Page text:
The evidence of an acne outbreak can persist long after the painful red bumps themselves have disappeared, in the form of pigmented blemishes, and scars. If you’ve ever tried to treat them with home serums and creams, you might be familiar with just how hard they are to get rid of.
Plenty of over-the-counter products like gels, oils and serums make attractive claims about making even tough scars, like those left behind by cystic acne, fade away. How effective are these kind of products, really? I spoke with a few dermatologists who work with clients every day that want to get rid of marks caused by pimples.
First, all three dermatologists that I talked to pointed out that there’s a big difference between an acne scar, and a pigmented blemish. Scars are more severe and thick, with indented or raised areas. They are likely to be permanent unless they are treated at a dermatologist’s office, says Diane Berson, a medical and cosmetic dermatologist in New York. “The only way to really get rid of that is to have a procedure done, like, lasers or peels or even filler injections,” says Berson.
The type of acne marks that topical products are potentially effective against are the smoother red and brown spots that occur after acne outbreaks, explains Debra Jaliman, a New York-based dermatologist. Technically, doctors call it “post-inflammatory hyperpigmentation.” Here’s what that means: The skin develops inflammation as a natural response to acne. During the healing process, it produces a bunch of melanin, the pigment which is naturally found in our skin and hair. But more melanin than is typically found in your skin is produced after acne episode. This additional melanin gives skin a brownish discoloration, or dark spots.
Robert Anolik, a specialist in laser skin surgery recommends couple of chemicals that could potentially work on the hyperpigmented spots. Over-the-counter salicylic acid peels, can help exfoliate away at least some of the hyperpigmentation. Another key ingredient in topical products geared toward hyperpigmentation is retinol, which is a derivative of vitamin A. Both salicylic acid and retinol help with hyperpigmentation by limiting additional pigment production, explains Anolik.
Not everyone is equally prone to acne spots. If you tan easily and develop hyperpigmentation from scratches and bug bites, you’re more likely to get spots from acne, too, Anolik says. Berson added that the discoloration and post inflammatory pigmentation is more common in people with a darker skin tones, or dark eye or hair color. This is because people with dark skin produce more melanin in general.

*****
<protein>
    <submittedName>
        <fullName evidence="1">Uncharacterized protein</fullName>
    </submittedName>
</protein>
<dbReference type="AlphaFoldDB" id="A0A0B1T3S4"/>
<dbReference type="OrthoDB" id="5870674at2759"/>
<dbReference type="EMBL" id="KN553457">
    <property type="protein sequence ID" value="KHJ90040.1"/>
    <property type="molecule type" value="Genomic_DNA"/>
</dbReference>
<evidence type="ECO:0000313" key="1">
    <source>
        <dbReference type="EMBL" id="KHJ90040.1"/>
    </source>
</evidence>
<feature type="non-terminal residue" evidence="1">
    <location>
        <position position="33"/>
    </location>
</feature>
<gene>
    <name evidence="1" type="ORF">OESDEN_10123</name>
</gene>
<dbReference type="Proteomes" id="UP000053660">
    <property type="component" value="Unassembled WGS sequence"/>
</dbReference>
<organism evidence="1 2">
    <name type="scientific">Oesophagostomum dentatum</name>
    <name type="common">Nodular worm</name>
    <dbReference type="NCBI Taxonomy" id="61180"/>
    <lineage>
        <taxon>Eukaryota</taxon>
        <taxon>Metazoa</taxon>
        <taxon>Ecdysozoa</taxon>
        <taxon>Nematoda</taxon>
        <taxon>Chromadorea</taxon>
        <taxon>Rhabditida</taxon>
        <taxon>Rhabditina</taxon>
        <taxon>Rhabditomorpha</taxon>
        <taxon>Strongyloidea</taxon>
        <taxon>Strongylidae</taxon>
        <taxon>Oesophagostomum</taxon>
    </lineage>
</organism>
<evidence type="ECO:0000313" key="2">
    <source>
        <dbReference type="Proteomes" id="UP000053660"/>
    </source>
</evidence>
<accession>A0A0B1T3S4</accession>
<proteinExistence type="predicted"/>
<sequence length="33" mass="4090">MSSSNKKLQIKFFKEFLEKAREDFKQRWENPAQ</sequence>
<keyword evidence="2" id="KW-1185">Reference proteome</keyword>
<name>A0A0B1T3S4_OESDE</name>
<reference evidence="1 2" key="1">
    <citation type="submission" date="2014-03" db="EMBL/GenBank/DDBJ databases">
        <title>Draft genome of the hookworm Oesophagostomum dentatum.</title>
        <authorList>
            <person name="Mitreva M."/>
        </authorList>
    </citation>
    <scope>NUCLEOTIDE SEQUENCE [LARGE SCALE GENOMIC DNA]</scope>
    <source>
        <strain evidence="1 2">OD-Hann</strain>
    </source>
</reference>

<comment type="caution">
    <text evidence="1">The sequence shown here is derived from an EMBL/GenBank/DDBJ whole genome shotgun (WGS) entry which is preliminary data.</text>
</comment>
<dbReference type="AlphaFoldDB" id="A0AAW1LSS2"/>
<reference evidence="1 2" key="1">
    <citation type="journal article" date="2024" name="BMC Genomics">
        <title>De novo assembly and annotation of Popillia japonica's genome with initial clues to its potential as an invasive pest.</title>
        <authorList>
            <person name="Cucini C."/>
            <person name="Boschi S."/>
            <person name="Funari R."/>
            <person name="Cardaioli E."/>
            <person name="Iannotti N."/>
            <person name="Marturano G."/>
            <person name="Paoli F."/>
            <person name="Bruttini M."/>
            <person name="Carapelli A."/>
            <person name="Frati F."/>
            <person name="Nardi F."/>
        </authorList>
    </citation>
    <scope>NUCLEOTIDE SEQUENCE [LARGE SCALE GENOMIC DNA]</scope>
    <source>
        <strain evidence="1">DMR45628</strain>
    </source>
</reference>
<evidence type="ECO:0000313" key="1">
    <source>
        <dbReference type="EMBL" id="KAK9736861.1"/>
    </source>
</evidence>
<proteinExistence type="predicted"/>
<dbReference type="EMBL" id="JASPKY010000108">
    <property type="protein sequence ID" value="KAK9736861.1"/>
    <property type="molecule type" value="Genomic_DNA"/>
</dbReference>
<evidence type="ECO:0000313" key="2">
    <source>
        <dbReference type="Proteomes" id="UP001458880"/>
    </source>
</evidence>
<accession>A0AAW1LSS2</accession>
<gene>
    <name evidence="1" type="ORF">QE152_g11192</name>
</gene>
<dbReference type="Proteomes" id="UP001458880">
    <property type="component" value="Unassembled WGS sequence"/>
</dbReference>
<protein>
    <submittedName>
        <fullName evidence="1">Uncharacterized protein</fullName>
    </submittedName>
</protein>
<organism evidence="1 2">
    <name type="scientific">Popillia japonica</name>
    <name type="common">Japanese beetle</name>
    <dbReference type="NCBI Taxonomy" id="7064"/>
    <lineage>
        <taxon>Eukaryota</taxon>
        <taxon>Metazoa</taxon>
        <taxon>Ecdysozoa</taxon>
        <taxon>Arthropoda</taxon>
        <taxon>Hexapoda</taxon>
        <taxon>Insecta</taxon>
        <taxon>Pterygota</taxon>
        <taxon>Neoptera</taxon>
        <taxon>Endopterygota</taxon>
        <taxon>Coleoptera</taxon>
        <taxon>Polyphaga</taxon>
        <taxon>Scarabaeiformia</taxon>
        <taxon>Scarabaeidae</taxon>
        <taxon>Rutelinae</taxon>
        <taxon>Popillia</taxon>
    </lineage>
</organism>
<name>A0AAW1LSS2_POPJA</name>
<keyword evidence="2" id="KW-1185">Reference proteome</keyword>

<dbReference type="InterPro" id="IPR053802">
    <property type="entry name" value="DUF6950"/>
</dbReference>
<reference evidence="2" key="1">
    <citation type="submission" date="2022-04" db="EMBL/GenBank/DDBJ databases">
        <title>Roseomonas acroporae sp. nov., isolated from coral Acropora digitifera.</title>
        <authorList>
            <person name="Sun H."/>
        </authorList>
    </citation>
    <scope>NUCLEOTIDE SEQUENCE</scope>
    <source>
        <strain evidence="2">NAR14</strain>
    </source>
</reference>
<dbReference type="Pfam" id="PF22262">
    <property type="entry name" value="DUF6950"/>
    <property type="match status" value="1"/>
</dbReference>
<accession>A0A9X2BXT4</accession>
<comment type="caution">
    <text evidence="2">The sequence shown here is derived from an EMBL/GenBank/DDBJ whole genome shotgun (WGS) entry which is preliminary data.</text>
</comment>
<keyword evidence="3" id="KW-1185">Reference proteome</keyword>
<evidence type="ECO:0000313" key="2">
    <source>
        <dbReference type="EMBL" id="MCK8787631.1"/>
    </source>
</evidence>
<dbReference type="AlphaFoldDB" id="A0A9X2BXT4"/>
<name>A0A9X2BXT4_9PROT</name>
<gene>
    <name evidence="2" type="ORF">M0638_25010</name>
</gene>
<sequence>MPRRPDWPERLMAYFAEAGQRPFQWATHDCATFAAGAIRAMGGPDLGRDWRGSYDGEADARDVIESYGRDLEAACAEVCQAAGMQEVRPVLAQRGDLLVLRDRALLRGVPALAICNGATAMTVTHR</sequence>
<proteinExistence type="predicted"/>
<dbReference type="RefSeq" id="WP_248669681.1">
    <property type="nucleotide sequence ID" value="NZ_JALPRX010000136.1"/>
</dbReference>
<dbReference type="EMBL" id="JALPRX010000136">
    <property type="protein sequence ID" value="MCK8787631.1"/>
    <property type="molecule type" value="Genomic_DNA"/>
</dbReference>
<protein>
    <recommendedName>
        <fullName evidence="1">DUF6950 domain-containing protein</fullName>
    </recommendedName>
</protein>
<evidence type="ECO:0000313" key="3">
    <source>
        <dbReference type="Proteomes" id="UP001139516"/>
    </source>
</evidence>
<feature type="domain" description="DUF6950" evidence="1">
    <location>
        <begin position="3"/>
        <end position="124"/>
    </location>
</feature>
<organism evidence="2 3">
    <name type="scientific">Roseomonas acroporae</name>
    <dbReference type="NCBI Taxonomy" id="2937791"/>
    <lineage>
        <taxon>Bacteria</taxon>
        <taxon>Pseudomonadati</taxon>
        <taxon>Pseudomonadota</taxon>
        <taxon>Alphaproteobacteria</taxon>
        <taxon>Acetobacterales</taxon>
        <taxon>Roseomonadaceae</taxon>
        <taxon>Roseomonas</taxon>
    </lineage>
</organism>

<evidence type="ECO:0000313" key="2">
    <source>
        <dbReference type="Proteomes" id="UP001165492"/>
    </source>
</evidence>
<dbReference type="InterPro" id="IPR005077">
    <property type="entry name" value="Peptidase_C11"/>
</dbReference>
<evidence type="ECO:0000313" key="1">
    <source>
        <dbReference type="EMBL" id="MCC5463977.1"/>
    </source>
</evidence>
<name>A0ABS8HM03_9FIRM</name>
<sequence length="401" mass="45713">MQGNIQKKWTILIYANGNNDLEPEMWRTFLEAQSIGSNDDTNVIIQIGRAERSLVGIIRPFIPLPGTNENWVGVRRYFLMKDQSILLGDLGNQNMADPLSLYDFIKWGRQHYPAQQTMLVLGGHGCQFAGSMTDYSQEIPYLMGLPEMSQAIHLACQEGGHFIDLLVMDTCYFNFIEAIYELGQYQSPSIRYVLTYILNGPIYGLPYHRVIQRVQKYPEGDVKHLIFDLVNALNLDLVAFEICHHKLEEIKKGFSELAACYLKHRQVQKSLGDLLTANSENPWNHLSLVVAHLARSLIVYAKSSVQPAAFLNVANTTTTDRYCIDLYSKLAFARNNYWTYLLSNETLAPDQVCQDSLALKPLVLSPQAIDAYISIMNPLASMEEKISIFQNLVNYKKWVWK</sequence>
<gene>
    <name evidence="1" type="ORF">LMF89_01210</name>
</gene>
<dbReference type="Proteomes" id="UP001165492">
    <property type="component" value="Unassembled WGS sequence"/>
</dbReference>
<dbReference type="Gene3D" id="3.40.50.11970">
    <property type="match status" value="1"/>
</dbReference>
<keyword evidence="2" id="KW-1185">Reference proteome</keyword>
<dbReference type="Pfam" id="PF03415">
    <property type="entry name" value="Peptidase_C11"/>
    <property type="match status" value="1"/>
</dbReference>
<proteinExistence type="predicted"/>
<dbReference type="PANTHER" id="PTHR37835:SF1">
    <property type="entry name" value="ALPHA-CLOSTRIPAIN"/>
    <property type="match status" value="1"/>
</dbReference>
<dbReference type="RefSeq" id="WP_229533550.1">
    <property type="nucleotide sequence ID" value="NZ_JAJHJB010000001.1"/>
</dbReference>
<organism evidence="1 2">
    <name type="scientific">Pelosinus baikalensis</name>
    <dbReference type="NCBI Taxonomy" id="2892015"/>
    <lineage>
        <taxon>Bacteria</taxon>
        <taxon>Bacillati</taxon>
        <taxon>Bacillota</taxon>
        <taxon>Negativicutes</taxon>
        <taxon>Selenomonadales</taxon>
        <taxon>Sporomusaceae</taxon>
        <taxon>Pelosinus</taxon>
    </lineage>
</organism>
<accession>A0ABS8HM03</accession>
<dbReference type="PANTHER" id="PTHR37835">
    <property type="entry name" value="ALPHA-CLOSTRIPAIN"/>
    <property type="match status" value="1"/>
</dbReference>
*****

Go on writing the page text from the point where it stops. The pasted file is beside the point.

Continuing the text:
Spots caused by melanin production won’t necessarily stick around forever, even if you don’t treat them. “Usually, hyperpigmentation caused by acne could go away eventually, if you don’t traumatise them or rub them,” Berson says. She also advises patients to use sunscreen, as skin tends to secrete more melanin as it works to absorb the ultra-violet rays from the sun. So, if you wear sunblock and avoid sun exposure, the spots often can fade on their own.
But with acne scars, the story is entirely different. A pimple isn’t just a dot on the surface of your face; it can pierce deep into the skin, and damage the tissue that is underneath. Once the acne clears, skin secretes collagen in order to heal. Too much or too little collagen produces raised or depressed acne scars.
Scarring correlates with the severity of acne: the worse your original acne are, the more likely you are to develop acne scars. Unlike hyperpigmentation which only gives a change of color to the skin, acne scar alters the texture of the skin, giving an elevated or dented appearance to the spot where acne existed.
Regardless of skin tone, acne scars are not simple enough for the topical creams and serums to work. The treatment has to be targeted towards remodelling the skin, or stimulating collagen production, which is possible only by procedures such as laser.
While some products, like Clinique’s Radical Dark Spot Corrector limit their claims to fading post-inflammatory hyperpigmentation, other products, such as Murad InvisiScar, are marketed with claims about how they reduce the appearance of post-acne scars. According to the dermatologists I spoke with, it’s not really possible to alter a scar with a cream. The Murad InvisiScar contains salicylic acid has plenty of good reviews—perhaps what it’s really acting on is hyperpigmentation, and not true scarring. (Murad did not respond to my questions about their claims).
“The products help fade some of the pigmentation that’s left over from having had acne, and they’re referring to it as ‘scar treatment,’” says Berson. “But in reality, it’s a fading treatment to help fade only the pigmentation,”.
Even when it comes to hyperpigmentation, Anolik says that there is a limit to how much penetration we can see with creams alone, since the skin is such an amazing skin barrier. While superficial discoloration can improve over time with over-the-counter topical treatments, more dramatic changes require more dramatic treatments—or else, acceptance.